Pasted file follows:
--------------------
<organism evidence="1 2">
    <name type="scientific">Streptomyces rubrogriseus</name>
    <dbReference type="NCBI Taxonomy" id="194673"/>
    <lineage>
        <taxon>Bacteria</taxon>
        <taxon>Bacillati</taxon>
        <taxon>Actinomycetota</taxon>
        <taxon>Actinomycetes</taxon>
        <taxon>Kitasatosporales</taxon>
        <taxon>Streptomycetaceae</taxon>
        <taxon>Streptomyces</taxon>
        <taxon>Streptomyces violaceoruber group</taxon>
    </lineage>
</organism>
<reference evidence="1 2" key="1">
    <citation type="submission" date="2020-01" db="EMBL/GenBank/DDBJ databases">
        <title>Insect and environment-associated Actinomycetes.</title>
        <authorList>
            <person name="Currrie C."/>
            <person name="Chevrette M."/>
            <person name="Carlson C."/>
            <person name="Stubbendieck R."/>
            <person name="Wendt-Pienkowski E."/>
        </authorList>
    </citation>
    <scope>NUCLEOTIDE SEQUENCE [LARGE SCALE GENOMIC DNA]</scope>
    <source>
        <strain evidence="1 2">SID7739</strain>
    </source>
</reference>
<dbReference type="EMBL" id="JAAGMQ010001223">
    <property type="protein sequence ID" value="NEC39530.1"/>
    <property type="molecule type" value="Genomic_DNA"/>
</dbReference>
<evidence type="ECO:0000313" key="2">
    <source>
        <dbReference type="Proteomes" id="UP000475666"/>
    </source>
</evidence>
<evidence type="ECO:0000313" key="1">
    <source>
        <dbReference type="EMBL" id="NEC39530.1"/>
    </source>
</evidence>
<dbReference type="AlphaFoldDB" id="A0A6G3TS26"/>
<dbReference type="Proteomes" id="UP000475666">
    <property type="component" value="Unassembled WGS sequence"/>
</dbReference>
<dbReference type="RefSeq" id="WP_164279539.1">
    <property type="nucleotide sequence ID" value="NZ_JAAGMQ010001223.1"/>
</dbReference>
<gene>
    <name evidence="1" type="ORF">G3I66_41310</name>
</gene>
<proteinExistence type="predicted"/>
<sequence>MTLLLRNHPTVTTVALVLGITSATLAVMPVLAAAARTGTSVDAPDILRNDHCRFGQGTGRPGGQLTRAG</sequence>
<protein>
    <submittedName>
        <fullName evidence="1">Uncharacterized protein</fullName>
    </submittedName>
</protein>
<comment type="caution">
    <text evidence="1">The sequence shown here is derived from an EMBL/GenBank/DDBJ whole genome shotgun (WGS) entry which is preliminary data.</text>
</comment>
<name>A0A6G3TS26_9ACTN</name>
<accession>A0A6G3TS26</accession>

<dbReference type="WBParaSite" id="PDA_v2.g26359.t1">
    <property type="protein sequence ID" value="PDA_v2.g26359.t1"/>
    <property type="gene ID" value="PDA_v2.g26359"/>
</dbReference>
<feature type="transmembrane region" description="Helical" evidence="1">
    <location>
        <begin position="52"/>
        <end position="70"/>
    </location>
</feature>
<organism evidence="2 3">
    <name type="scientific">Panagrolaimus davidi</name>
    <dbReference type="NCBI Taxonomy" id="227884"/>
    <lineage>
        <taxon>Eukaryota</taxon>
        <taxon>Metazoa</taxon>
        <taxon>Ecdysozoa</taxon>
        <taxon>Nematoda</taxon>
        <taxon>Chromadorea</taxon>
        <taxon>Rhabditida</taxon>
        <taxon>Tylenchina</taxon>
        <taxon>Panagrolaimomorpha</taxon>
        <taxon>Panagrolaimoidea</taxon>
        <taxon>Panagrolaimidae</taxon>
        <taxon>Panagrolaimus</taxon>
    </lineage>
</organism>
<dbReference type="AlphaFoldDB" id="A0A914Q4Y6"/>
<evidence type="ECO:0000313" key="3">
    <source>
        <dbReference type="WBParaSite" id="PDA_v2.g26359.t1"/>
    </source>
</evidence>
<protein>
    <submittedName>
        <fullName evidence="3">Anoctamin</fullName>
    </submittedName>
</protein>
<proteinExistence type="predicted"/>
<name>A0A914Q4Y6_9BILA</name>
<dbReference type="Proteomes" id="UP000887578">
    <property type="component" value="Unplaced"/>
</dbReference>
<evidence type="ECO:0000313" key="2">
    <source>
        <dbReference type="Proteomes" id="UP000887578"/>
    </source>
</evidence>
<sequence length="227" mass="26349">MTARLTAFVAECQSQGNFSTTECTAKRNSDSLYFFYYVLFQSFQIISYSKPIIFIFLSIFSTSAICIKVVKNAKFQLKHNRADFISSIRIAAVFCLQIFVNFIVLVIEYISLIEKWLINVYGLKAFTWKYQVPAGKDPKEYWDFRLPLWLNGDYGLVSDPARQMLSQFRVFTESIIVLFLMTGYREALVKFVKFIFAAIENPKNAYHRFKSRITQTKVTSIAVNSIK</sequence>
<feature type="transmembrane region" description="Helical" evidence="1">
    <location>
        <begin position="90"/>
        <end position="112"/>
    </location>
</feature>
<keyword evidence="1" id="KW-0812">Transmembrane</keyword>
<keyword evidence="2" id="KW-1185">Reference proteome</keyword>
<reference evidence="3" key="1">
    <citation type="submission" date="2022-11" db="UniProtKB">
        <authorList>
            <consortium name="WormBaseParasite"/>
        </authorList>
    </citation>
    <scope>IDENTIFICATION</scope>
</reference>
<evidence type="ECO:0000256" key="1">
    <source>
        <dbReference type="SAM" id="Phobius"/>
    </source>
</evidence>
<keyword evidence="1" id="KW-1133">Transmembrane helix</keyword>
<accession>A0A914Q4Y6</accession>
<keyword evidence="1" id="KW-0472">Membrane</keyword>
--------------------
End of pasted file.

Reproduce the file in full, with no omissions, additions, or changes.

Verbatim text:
<organism evidence="1 2">
    <name type="scientific">Streptomyces rubrogriseus</name>
    <dbReference type="NCBI Taxonomy" id="194673"/>
    <lineage>
        <taxon>Bacteria</taxon>
        <taxon>Bacillati</taxon>
        <taxon>Actinomycetota</taxon>
        <taxon>Actinomycetes</taxon>
        <taxon>Kitasatosporales</taxon>
        <taxon>Streptomycetaceae</taxon>
        <taxon>Streptomyces</taxon>
        <taxon>Streptomyces violaceoruber group</taxon>
    </lineage>
</organism>
<reference evidence="1 2" key="1">
    <citation type="submission" date="2020-01" db="EMBL/GenBank/DDBJ databases">
        <title>Insect and environment-associated Actinomycetes.</title>
        <authorList>
            <person name="Currrie C."/>
            <person name="Chevrette M."/>
            <person name="Carlson C."/>
            <person name="Stubbendieck R."/>
            <person name="Wendt-Pienkowski E."/>
        </authorList>
    </citation>
    <scope>NUCLEOTIDE SEQUENCE [LARGE SCALE GENOMIC DNA]</scope>
    <source>
        <strain evidence="1 2">SID7739</strain>
    </source>
</reference>
<dbReference type="EMBL" id="JAAGMQ010001223">
    <property type="protein sequence ID" value="NEC39530.1"/>
    <property type="molecule type" value="Genomic_DNA"/>
</dbReference>
<evidence type="ECO:0000313" key="2">
    <source>
        <dbReference type="Proteomes" id="UP000475666"/>
    </source>
</evidence>
<evidence type="ECO:0000313" key="1">
    <source>
        <dbReference type="EMBL" id="NEC39530.1"/>
    </source>
</evidence>
<dbReference type="AlphaFoldDB" id="A0A6G3TS26"/>
<dbReference type="Proteomes" id="UP000475666">
    <property type="component" value="Unassembled WGS sequence"/>
</dbReference>
<dbReference type="RefSeq" id="WP_164279539.1">
    <property type="nucleotide sequence ID" value="NZ_JAAGMQ010001223.1"/>
</dbReference>
<gene>
    <name evidence="1" type="ORF">G3I66_41310</name>
</gene>
<proteinExistence type="predicted"/>
<sequence>MTLLLRNHPTVTTVALVLGITSATLAVMPVLAAAARTGTSVDAPDILRNDHCRFGQGTGRPGGQLTRAG</sequence>
<protein>
    <submittedName>
        <fullName evidence="1">Uncharacterized protein</fullName>
    </submittedName>
</protein>
<comment type="caution">
    <text evidence="1">The sequence shown here is derived from an EMBL/GenBank/DDBJ whole genome shotgun (WGS) entry which is preliminary data.</text>
</comment>
<name>A0A6G3TS26_9ACTN</name>
<accession>A0A6G3TS26</accession>

<dbReference type="WBParaSite" id="PDA_v2.g26359.t1">
    <property type="protein sequence ID" value="PDA_v2.g26359.t1"/>
    <property type="gene ID" value="PDA_v2.g26359"/>
</dbReference>
<feature type="transmembrane region" description="Helical" evidence="1">
    <location>
        <begin position="52"/>
        <end position="70"/>
    </location>
</feature>
<organism evidence="2 3">
    <name type="scientific">Panagrolaimus davidi</name>
    <dbReference type="NCBI Taxonomy" id="227884"/>
    <lineage>
        <taxon>Eukaryota</taxon>
        <taxon>Metazoa</taxon>
        <taxon>Ecdysozoa</taxon>
        <taxon>Nematoda</taxon>
        <taxon>Chromadorea</taxon>
        <taxon>Rhabditida</taxon>
        <taxon>Tylenchina</taxon>
        <taxon>Panagrolaimomorpha</taxon>
        <taxon>Panagrolaimoidea</taxon>
        <taxon>Panagrolaimidae</taxon>
        <taxon>Panagrolaimus</taxon>
    </lineage>
</organism>
<dbReference type="AlphaFoldDB" id="A0A914Q4Y6"/>
<evidence type="ECO:0000313" key="3">
    <source>
        <dbReference type="WBParaSite" id="PDA_v2.g26359.t1"/>
    </source>
</evidence>
<protein>
    <submittedName>
        <fullName evidence="3">Anoctamin</fullName>
    </submittedName>
</protein>
<proteinExistence type="predicted"/>
<name>A0A914Q4Y6_9BILA</name>
<dbReference type="Proteomes" id="UP000887578">
    <property type="component" value="Unplaced"/>
</dbReference>
<evidence type="ECO:0000313" key="2">
    <source>
        <dbReference type="Proteomes" id="UP000887578"/>
    </source>
</evidence>
<sequence length="227" mass="26349">MTARLTAFVAECQSQGNFSTTECTAKRNSDSLYFFYYVLFQSFQIISYSKPIIFIFLSIFSTSAICIKVVKNAKFQLKHNRADFISSIRIAAVFCLQIFVNFIVLVIEYISLIEKWLINVYGLKAFTWKYQVPAGKDPKEYWDFRLPLWLNGDYGLVSDPARQMLSQFRVFTESIIVLFLMTGYREALVKFVKFIFAAIENPKNAYHRFKSRITQTKVTSIAVNSIK</sequence>
<feature type="transmembrane region" description="Helical" evidence="1">
    <location>
        <begin position="90"/>
        <end position="112"/>
    </location>
</feature>
<keyword evidence="1" id="KW-0812">Transmembrane</keyword>
<keyword evidence="2" id="KW-1185">Reference proteome</keyword>
<reference evidence="3" key="1">
    <citation type="submission" date="2022-11" db="UniProtKB">
        <authorList>
            <consortium name="WormBaseParasite"/>
        </authorList>
    </citation>
    <scope>IDENTIFICATION</scope>
</reference>
<evidence type="ECO:0000256" key="1">
    <source>
        <dbReference type="SAM" id="Phobius"/>
    </source>
</evidence>
<keyword evidence="1" id="KW-1133">Transmembrane helix</keyword>
<accession>A0A914Q4Y6</accession>
<keyword evidence="1" id="KW-0472">Membrane</keyword>